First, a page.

knowledge | 26 March 2020 |

COVID-19: Civil Liability for Failing to Take Precautions and Exposing Others to COVID-19

The Health Act 1947 is described in its long title as being an Act to make further and better provision in relation to the health of the people. During the current crisis, it naturally finds itself centre stage. However, once the immediate crisis has abated, will litigants seek to invoke one of its lesser known provisions before the courts?

The Health Act 1947 (“1947 Act”) is a key piece of domestic legislation in the context of the current health crisis. Its existing public health provisions have already been enhanced in the past week with the enactment of the Health (Preservation and Protection and other Emergency Measures in the Public Interest) Act 2020. Amongst other amendments, this gives the Minister for Health broad powers to make regulations for preventing, limiting, minimising or slowing the spread of COVID-19. COVID-19 is also now classified as an “infectious disease” under that legislation.

However, the 1947 Act also contains another interesting provision which may come to the fore in the months ahead. This is section 43 of that Act which, in the context of civil proceedings, sets out a presumption as to the cause of an infection.

It states that where:

  • circumstances have arisen in which a relevant provision of the 1947 Act or of any related regulations requires a “person” to take a precaution against the infection of other persons with a particular infectious disease, and
  • that person has failed to take the precaution, and
  • any other person has been without his knowledge exposed by such failure to the risk of infection with the disease, and after such exposure has been infected with the disease,

then in any action against the first person by the other for damages suffered by reason of the infection, the court shall presume that the infection was the direct result of the failure to take precautions unless it is satisfied that by reason of the time of the infection or for any other reason that it was unlikely that such failure caused such infection. The onus will be on the defendant to satisfy the court that this is the case. This may be a difficult onus to discharge.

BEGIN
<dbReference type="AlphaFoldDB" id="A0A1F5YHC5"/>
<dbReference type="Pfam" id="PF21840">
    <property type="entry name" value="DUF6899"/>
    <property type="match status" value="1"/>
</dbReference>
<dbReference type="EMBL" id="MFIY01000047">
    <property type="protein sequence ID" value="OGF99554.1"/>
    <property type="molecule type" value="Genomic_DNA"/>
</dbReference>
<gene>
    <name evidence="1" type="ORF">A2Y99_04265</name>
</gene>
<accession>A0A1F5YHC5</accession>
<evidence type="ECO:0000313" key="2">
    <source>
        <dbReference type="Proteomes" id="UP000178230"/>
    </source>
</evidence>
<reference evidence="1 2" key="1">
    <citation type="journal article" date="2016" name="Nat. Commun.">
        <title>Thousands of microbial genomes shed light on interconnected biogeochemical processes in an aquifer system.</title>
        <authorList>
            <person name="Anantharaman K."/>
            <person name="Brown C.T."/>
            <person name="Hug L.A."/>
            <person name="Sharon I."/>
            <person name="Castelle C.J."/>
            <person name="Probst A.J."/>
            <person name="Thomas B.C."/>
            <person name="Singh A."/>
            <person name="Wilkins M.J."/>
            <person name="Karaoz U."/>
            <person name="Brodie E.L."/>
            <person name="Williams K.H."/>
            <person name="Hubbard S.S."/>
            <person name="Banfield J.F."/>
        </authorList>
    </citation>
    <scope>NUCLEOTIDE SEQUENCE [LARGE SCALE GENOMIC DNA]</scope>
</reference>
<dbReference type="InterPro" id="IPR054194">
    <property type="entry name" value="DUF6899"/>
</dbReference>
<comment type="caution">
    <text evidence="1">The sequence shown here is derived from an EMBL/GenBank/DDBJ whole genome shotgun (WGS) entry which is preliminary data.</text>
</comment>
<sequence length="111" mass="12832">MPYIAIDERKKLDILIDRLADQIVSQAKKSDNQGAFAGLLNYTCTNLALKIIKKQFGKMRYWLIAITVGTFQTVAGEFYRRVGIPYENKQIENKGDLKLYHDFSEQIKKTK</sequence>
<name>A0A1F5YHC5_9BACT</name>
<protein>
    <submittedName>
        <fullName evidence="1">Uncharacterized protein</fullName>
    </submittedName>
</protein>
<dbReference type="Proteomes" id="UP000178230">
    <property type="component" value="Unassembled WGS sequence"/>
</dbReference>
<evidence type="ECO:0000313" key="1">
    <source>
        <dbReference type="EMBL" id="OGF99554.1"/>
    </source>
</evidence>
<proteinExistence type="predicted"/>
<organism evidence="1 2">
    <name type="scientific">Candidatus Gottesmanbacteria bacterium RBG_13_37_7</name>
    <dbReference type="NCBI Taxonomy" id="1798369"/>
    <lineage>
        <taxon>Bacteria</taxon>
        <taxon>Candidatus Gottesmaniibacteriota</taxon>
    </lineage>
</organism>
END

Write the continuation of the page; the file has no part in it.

While “adult person” and “child” are defined in the 1947 Act, the word “person” is not. As a result, the definition of “person” set out in section 18 of the Interpretation Act 2005 may apply. This provides that a “person" shall be read as importing a body corporate (whether a corporation aggregate or a corporation sole) and an unincorporated body of persons, as well as an individual.

This potentially opens up claims against employers and other organisations who may have failed to take appropriate or timely steps in the workplace or elsewhere to prevent the spread of infection in breach of stipulations sets out in the Health Act 1947 or any regulations that the Minister may make under it to halt the spread of COVID-19.

It remains to be seen how the application of this provision will play out over the coming months though it should provide food for thought for anyone tempted to seek to avoid the effect of any legislation dealing with the current crisis.

How can we help?

The Disputes Group at McCann FitzGerald is ready and willing to assist clients in addressing all of their concerns at this difficult time, whether that arises in respect of regulatory and/or litigation issues business may face in responding to Covid-19. Alternatively, your usual contact in McCann FitzGerald will be pleased to provide further information.

This briefing is for general guidance only and should not be regarded as a substitute for professional advice. Such advice should always be taken before acting on any of the matters discussed.

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